News / USA

    China-Hollywood Connection Changes Movie Business

    China has become the world's second-largest market for films, after North America, and China's box office revenues are growing by 30 percent a year. The country also is expanding its joint ventures in entertainment, and it is changing the way Hollywood does business.

    A foreign army invaded the United States in last year's remake of Red Dawn. But producers made a change before the film was released.  The story of Americans fighting off invaders originally had Chinese soldiers as the villains. Now, they're North Koreans. The filmmaker did not want to offend Chinese audiences, or censors.

    Films shot or shown in China are reviewed by a board of censors, and the spy thriller Skyfall was a recent film that had scenes cut. The science fiction film Cloud Atlas lost 40 minutes, mostly scenes showing sex and violence. Films also are cut if they have negative references to China or its government.

    Some big action films have a direct China connection.  

    The upcoming adventure Iron Man 3 was partly filmed in China, so its script was subject to scrutiny by Chinese officials. Chinese sensibilities also influence other films, like the disaster tale 2012, says Stanley Rosen at the University of Southern California. He studies China's film industry.

    “Even if you're not shooting in China, a film like 2012 will be very careful to include positive references to China. Negative references will simply kill the market.”

    Chinese audiences love big movies with special effects. Hollywood films account for half of the receipts from Chinese theaters, and Chinese officials last year raised the annual quota of film imports from 20 to 34.

    Chinese moviegoers loved the recent Life of Pi, the story of an Indian boy shipwrecked with a Bengal tiger, from Taiwan-born director Ang Lee.   

    Lee also has brought Chinese-themed stories to international audiences. His Crouching Tiger, Hidden Dragon won the Oscar for best foreign language film in 2001.

    Chinese-born actress Lisa Lu has a long history in Hollywood. She played China's dowager empress in Bernardo Bertolucci's 1987 epic The Last Emperor, a Chinese co-production mostly filmed in China.

    She said today's international market has created solid roles for Asian actors.

    That was not true in the 1950s.

    “All they wrote were either laborers or wash women or dragon lady who has a restaurant,” said Lu.

    China's growing middle class has given a boost to the country's domestic film industry. Last year's comedy Lost in Thailand from director Xu Zheng was the second all time earning film in China, after the Hollywood blockbuster Avatar.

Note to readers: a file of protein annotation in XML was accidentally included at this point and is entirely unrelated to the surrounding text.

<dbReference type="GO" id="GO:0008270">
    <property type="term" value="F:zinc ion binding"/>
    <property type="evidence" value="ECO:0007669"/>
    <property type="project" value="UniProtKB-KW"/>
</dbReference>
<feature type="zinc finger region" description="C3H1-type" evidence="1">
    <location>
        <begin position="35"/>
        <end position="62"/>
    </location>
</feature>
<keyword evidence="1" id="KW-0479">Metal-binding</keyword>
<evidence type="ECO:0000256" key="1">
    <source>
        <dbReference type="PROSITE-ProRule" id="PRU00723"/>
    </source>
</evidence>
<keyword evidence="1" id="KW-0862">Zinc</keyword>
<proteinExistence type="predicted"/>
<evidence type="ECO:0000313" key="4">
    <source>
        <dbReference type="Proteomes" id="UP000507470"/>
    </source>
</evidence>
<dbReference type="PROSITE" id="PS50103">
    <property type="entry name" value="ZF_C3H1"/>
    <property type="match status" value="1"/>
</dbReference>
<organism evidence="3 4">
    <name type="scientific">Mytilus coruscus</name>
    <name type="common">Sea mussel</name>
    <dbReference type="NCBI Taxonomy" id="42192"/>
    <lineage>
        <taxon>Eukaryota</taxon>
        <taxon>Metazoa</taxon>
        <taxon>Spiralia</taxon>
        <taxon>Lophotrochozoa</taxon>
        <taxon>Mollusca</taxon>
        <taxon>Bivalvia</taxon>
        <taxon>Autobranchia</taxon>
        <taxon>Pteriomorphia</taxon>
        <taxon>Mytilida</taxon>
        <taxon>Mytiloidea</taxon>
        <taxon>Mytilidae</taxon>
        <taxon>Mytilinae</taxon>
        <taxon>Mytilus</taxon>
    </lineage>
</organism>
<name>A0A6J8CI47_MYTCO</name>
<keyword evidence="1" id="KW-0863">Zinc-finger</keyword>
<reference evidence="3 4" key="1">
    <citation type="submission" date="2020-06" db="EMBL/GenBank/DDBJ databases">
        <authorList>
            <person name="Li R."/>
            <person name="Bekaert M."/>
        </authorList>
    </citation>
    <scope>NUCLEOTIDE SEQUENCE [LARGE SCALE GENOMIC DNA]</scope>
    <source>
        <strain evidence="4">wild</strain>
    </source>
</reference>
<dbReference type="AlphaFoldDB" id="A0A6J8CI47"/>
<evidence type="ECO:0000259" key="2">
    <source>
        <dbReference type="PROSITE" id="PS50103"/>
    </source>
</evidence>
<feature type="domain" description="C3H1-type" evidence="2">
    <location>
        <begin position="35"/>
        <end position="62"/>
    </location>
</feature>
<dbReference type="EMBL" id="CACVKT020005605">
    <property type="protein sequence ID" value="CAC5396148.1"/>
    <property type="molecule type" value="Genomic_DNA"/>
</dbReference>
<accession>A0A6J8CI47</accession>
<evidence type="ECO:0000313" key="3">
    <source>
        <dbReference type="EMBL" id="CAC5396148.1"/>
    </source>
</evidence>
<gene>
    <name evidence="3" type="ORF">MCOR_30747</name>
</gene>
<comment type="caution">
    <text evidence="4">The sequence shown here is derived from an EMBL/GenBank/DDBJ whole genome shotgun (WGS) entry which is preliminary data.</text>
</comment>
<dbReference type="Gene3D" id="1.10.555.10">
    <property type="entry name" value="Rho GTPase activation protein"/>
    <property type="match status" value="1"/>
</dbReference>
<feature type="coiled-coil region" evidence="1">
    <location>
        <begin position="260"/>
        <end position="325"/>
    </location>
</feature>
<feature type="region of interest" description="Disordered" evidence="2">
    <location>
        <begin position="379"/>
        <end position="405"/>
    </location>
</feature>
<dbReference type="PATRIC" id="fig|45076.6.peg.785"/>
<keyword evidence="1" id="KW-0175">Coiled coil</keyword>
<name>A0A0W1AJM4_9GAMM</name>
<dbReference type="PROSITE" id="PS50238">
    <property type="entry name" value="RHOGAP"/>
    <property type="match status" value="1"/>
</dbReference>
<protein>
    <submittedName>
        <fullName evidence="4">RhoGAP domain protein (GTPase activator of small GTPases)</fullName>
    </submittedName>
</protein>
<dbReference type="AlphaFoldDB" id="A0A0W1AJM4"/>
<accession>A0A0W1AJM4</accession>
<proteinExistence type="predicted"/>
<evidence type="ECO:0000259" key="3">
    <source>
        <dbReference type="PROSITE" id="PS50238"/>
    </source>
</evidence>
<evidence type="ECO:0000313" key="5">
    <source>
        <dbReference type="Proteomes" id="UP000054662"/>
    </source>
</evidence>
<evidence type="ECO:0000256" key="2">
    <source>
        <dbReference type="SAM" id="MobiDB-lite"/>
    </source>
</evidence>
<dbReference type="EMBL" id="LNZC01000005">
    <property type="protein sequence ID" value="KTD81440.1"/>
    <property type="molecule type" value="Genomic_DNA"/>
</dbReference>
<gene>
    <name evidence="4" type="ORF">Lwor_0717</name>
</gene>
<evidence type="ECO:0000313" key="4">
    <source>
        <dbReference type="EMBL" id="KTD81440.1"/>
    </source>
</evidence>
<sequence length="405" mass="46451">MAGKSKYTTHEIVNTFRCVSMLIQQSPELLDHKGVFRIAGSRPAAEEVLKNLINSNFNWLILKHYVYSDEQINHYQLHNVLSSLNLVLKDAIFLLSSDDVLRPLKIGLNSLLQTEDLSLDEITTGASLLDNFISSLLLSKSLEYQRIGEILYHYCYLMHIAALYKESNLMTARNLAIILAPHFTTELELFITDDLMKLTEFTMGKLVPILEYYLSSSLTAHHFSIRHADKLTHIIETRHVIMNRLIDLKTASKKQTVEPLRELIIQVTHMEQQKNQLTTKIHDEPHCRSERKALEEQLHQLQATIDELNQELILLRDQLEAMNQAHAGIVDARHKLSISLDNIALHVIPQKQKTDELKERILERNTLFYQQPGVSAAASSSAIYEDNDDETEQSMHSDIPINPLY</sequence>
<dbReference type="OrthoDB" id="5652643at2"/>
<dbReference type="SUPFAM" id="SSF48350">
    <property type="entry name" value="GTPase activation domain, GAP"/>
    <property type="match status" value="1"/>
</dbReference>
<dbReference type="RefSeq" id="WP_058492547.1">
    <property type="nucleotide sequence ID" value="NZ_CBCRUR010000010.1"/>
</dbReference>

Lu said China is an attractive filming location with low production costs and great facilities.

    “You go there and you can have everything that you need,” she said.

    Stanley Rosen said more Hollywood studios are finding Chinese partners for co-productions, and Disney and DreamWorks Animation are investing in tourist attractions in Shanghai.

    “It's an evolving relationship, and Hollywood needs China, as the North American market has been flat. But China needs Hollywood, as well, as you see with DreamWorks going in, Disney going in,” said Rosen.

    And China is coming to Hollywood. The Chinese company TCL has purchased the right to rename the historic Grauman's Chinese Theatre on Hollywood Boulevard,. And the Chinese conglomerate Dalian Wanda Group has bought a major American theater chain, AMC. The ties between China and Hollywood are expected to grow further in the future.

    You May Like

    Taj Mahal Battles New Threat from Insects

    Swarms of insects are proliferating in the heavily contaminated waters of the Yamuna River, which flows behind the 17th century monument

    Self-doubt, Cultural Barriers Hinder Cambodian Women in Tech

    Longtime Cambodian tech observer Sok Sikieng says that although more women have joined profession in recent years, there remain significant factors hindering women from reaching tech potential

    Trans-Adriatic Pipeline to Boost European Energy Security

    $4.5 billion-pipeline will become operational in 2020 and will deliver gas from Azerbaijan’s Shah Deniz II field to southern Italy

    This forum has been closed.
    Comment Sorting
    Comments
         
    by: Jonathan Huang from: canada
    January 27, 2013 7:13 PM
    We call that the soft power. China is influencing the world, no doubt.
    As China keeps growing with high speed, you will see more of that influence.

    by: montegobay from: Sunnyvale, CA
    January 26, 2013 11:51 AM
    I hope Hollywood and US producers stop being condescending and racist showing white American heroes "rescuing" Chinese or Asian people from the villians in the TV or movies. Another aspect of that condescending attitude is it's very rare to see American women being the love interest of Asian men...but to see Asian women being the love interest is almost mandatory in any movie or TV show involving an Asian topic.

    by: Kitagawa Keikoh from: Daikanyama, JPN
    January 26, 2013 8:20 AM
    China has a big market. That's why they have a big influence on the market. But China is not a democratic country and that means only country's officials has big right. The country officials are thinking only how they can get country's money through holes of law.